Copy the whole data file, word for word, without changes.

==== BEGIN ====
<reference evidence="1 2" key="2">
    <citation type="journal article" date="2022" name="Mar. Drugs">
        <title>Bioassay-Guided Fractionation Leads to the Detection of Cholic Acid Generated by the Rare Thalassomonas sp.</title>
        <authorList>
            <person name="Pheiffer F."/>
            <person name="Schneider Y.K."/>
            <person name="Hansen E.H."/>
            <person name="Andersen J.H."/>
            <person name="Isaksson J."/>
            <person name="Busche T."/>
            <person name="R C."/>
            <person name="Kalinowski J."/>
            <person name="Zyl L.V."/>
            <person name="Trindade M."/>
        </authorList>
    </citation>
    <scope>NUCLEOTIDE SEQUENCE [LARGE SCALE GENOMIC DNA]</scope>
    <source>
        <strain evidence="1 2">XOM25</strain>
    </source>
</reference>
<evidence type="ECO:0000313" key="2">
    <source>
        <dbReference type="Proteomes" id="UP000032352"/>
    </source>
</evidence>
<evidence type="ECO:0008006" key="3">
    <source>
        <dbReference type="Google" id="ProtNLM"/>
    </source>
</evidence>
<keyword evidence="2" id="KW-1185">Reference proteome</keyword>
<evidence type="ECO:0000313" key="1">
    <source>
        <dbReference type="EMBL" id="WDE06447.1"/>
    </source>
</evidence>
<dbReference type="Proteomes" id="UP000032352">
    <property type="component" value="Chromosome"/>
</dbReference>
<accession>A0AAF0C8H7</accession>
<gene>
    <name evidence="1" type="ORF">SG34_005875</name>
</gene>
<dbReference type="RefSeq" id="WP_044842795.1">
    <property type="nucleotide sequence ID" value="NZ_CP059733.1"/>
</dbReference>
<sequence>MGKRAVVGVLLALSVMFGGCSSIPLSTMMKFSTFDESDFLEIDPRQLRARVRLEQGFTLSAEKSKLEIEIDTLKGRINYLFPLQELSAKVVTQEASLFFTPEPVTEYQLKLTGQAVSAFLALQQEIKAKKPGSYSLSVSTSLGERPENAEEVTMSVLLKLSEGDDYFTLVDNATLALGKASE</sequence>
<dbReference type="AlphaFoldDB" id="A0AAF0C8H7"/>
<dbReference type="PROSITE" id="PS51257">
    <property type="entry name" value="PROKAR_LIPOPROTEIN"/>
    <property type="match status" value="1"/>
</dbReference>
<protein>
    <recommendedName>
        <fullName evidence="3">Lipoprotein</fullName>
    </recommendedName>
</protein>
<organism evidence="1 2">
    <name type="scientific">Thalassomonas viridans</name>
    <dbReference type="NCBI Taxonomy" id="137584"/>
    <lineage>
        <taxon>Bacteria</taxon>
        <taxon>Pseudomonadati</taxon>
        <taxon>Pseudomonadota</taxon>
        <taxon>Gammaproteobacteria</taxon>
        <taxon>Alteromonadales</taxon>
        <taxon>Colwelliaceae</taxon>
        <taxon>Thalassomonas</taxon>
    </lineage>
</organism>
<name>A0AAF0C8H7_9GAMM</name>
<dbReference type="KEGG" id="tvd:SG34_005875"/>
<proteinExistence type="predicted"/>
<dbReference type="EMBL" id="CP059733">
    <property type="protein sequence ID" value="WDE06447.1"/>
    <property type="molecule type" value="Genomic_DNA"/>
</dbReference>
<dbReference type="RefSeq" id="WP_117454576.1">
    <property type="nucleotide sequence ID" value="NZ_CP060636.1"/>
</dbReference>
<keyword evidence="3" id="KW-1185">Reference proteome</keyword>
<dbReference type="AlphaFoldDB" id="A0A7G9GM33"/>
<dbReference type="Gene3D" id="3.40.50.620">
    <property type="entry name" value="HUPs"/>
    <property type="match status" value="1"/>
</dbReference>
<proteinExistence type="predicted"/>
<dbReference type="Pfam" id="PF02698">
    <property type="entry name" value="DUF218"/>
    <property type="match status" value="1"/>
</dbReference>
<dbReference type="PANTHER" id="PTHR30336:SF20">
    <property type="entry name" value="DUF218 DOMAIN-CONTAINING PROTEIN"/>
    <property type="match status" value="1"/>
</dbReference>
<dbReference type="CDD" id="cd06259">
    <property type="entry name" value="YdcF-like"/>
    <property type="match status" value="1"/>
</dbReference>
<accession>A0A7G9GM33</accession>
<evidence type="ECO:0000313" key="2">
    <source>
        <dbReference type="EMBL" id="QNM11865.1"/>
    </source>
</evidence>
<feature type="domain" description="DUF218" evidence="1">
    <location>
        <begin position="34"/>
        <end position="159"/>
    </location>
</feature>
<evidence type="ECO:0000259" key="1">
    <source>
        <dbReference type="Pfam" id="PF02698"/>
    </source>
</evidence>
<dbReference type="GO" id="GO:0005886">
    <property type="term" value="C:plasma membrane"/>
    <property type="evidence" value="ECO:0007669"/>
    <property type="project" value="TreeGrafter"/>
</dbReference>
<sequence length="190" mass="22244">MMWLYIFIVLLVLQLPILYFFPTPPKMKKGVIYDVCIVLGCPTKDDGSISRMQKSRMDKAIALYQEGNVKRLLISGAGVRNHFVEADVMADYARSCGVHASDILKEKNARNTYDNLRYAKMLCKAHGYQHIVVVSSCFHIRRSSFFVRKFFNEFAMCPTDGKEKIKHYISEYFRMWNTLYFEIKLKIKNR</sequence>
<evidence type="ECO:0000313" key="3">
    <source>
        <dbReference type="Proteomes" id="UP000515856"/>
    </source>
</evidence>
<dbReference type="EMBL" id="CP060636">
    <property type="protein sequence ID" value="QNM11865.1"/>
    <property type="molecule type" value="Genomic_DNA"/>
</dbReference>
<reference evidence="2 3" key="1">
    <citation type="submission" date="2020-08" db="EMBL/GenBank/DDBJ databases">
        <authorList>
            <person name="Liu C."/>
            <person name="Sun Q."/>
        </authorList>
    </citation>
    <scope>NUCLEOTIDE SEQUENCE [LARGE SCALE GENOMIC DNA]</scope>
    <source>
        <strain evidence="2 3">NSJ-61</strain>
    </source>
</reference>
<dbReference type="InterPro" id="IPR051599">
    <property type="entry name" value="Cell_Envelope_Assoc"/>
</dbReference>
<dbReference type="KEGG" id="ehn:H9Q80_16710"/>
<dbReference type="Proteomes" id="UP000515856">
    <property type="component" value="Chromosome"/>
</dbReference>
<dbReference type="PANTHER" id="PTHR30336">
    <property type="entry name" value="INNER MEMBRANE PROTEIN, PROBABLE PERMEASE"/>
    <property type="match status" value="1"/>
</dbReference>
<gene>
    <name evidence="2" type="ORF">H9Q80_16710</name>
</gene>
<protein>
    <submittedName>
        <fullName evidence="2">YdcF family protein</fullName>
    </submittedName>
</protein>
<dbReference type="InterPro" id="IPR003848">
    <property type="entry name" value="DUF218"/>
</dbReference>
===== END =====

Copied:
<reference evidence="1 2" key="2">
    <citation type="journal article" date="2022" name="Mar. Drugs">
        <title>Bioassay-Guided Fractionation Leads to the Detection of Cholic Acid Generated by the Rare Thalassomonas sp.</title>
        <authorList>
            <person name="Pheiffer F."/>
            <person name="Schneider Y.K."/>
            <person name="Hansen E.H."/>
            <person name="Andersen J.H."/>
            <person name="Isaksson J."/>
            <person name="Busche T."/>
            <person name="R C."/>
            <person name="Kalinowski J."/>
            <person name="Zyl L.V."/>
            <person name="Trindade M."/>
        </authorList>
    </citation>
    <scope>NUCLEOTIDE SEQUENCE [LARGE SCALE GENOMIC DNA]</scope>
    <source>
        <strain evidence="1 2">XOM25</strain>
    </source>
</reference>
<evidence type="ECO:0000313" key="2">
    <source>
        <dbReference type="Proteomes" id="UP000032352"/>
    </source>
</evidence>
<evidence type="ECO:0008006" key="3">
    <source>
        <dbReference type="Google" id="ProtNLM"/>
    </source>
</evidence>
<keyword evidence="2" id="KW-1185">Reference proteome</keyword>
<evidence type="ECO:0000313" key="1">
    <source>
        <dbReference type="EMBL" id="WDE06447.1"/>
    </source>
</evidence>
<dbReference type="Proteomes" id="UP000032352">
    <property type="component" value="Chromosome"/>
</dbReference>
<accession>A0AAF0C8H7</accession>
<gene>
    <name evidence="1" type="ORF">SG34_005875</name>
</gene>
<dbReference type="RefSeq" id="WP_044842795.1">
    <property type="nucleotide sequence ID" value="NZ_CP059733.1"/>
</dbReference>
<sequence>MGKRAVVGVLLALSVMFGGCSSIPLSTMMKFSTFDESDFLEIDPRQLRARVRLEQGFTLSAEKSKLEIEIDTLKGRINYLFPLQELSAKVVTQEASLFFTPEPVTEYQLKLTGQAVSAFLALQQEIKAKKPGSYSLSVSTSLGERPENAEEVTMSVLLKLSEGDDYFTLVDNATLALGKASE</sequence>
<dbReference type="AlphaFoldDB" id="A0AAF0C8H7"/>
<dbReference type="PROSITE" id="PS51257">
    <property type="entry name" value="PROKAR_LIPOPROTEIN"/>
    <property type="match status" value="1"/>
</dbReference>
<protein>
    <recommendedName>
        <fullName evidence="3">Lipoprotein</fullName>
    </recommendedName>
</protein>
<organism evidence="1 2">
    <name type="scientific">Thalassomonas viridans</name>
    <dbReference type="NCBI Taxonomy" id="137584"/>
    <lineage>
        <taxon>Bacteria</taxon>
        <taxon>Pseudomonadati</taxon>
        <taxon>Pseudomonadota</taxon>
        <taxon>Gammaproteobacteria</taxon>
        <taxon>Alteromonadales</taxon>
        <taxon>Colwelliaceae</taxon>
        <taxon>Thalassomonas</taxon>
    </lineage>
</organism>
<name>A0AAF0C8H7_9GAMM</name>
<dbReference type="KEGG" id="tvd:SG34_005875"/>
<proteinExistence type="predicted"/>
<dbReference type="EMBL" id="CP059733">
    <property type="protein sequence ID" value="WDE06447.1"/>
    <property type="molecule type" value="Genomic_DNA"/>
</dbReference>
<dbReference type="RefSeq" id="WP_117454576.1">
    <property type="nucleotide sequence ID" value="NZ_CP060636.1"/>
</dbReference>
<keyword evidence="3" id="KW-1185">Reference proteome</keyword>
<dbReference type="AlphaFoldDB" id="A0A7G9GM33"/>
<dbReference type="Gene3D" id="3.40.50.620">
    <property type="entry name" value="HUPs"/>
    <property type="match status" value="1"/>
</dbReference>
<proteinExistence type="predicted"/>
<dbReference type="Pfam" id="PF02698">
    <property type="entry name" value="DUF218"/>
    <property type="match status" value="1"/>
</dbReference>
<dbReference type="PANTHER" id="PTHR30336:SF20">
    <property type="entry name" value="DUF218 DOMAIN-CONTAINING PROTEIN"/>
    <property type="match status" value="1"/>
</dbReference>
<dbReference type="CDD" id="cd06259">
    <property type="entry name" value="YdcF-like"/>
    <property type="match status" value="1"/>
</dbReference>
<accession>A0A7G9GM33</accession>
<evidence type="ECO:0000313" key="2">
    <source>
        <dbReference type="EMBL" id="QNM11865.1"/>
    </source>
</evidence>
<feature type="domain" description="DUF218" evidence="1">
    <location>
        <begin position="34"/>
        <end position="159"/>
    </location>
</feature>
<evidence type="ECO:0000259" key="1">
    <source>
        <dbReference type="Pfam" id="PF02698"/>
    </source>
</evidence>
<dbReference type="GO" id="GO:0005886">
    <property type="term" value="C:plasma membrane"/>
    <property type="evidence" value="ECO:0007669"/>
    <property type="project" value="TreeGrafter"/>
</dbReference>
<sequence length="190" mass="22244">MMWLYIFIVLLVLQLPILYFFPTPPKMKKGVIYDVCIVLGCPTKDDGSISRMQKSRMDKAIALYQEGNVKRLLISGAGVRNHFVEADVMADYARSCGVHASDILKEKNARNTYDNLRYAKMLCKAHGYQHIVVVSSCFHIRRSSFFVRKFFNEFAMCPTDGKEKIKHYISEYFRMWNTLYFEIKLKIKNR</sequence>
<evidence type="ECO:0000313" key="3">
    <source>
        <dbReference type="Proteomes" id="UP000515856"/>
    </source>
</evidence>
<dbReference type="EMBL" id="CP060636">
    <property type="protein sequence ID" value="QNM11865.1"/>
    <property type="molecule type" value="Genomic_DNA"/>
</dbReference>
<reference evidence="2 3" key="1">
    <citation type="submission" date="2020-08" db="EMBL/GenBank/DDBJ databases">
        <authorList>
            <person name="Liu C."/>
            <person name="Sun Q."/>
        </authorList>
    </citation>
    <scope>NUCLEOTIDE SEQUENCE [LARGE SCALE GENOMIC DNA]</scope>
    <source>
        <strain evidence="2 3">NSJ-61</strain>
    </source>
</reference>
<dbReference type="InterPro" id="IPR051599">
    <property type="entry name" value="Cell_Envelope_Assoc"/>
</dbReference>
<dbReference type="KEGG" id="ehn:H9Q80_16710"/>
<dbReference type="Proteomes" id="UP000515856">
    <property type="component" value="Chromosome"/>
</dbReference>
<dbReference type="PANTHER" id="PTHR30336">
    <property type="entry name" value="INNER MEMBRANE PROTEIN, PROBABLE PERMEASE"/>
    <property type="match status" value="1"/>
</dbReference>
<gene>
    <name evidence="2" type="ORF">H9Q80_16710</name>
</gene>
<protein>
    <submittedName>
        <fullName evidence="2">YdcF family protein</fullName>
    </submittedName>
</protein>
<dbReference type="InterPro" id="IPR003848">
    <property type="entry name" value="DUF218"/>
</dbReference>